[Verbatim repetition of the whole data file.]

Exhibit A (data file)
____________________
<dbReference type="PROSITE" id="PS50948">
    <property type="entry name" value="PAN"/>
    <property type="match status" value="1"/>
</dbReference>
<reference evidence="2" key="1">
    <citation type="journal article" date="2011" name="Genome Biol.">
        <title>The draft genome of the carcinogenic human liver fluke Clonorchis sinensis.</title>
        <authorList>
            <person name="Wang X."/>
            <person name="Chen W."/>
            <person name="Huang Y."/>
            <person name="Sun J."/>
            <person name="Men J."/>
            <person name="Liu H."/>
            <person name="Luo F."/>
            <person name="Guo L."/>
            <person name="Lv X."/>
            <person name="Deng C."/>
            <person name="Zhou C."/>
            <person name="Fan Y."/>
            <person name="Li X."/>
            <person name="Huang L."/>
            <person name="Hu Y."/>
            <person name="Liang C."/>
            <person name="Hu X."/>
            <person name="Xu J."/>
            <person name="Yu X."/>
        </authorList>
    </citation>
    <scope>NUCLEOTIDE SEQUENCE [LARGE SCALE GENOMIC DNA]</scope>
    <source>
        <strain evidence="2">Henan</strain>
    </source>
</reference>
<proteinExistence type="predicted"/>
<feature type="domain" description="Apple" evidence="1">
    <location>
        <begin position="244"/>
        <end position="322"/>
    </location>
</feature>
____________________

<dbReference type="PROSITE" id="PS50948">
    <property type="entry name" value="PAN"/>
    <property type="match status" value="1"/>
</dbReference>
<reference evidence="2" key="1">
    <citation type="journal article" date="2011" name="Genome Biol.">
        <title>The draft genome of the carcinogenic human liver fluke Clonorchis sinensis.</title>
        <authorList>
            <person name="Wang X."/>
            <person name="Chen W."/>
            <person name="Huang Y."/>
            <person name="Sun J."/>
            <person name="Men J."/>
            <person name="Liu H."/>
            <person name="Luo F."/>
            <person name="Guo L."/>
            <person name="Lv X."/>
            <person name="Deng C."/>
            <person name="Zhou C."/>
            <person name="Fan Y."/>
            <person name="Li X."/>
            <person name="Huang L."/>
            <person name="Hu Y."/>
            <person name="Liang C."/>
            <person name="Hu X."/>
            <person name="Xu J."/>
            <person name="Yu X."/>
        </authorList>
    </citation>
    <scope>NUCLEOTIDE SEQUENCE [LARGE SCALE GENOMIC DNA]</scope>
    <source>
        <strain evidence="2">Henan</strain>
    </source>
</reference>
<proteinExistence type="predicted"/>
<feature type="domain" description="Apple" evidence="1">
    <location>
        <begin position="244"/>
        <end position="322"/>
    </location>
</feature>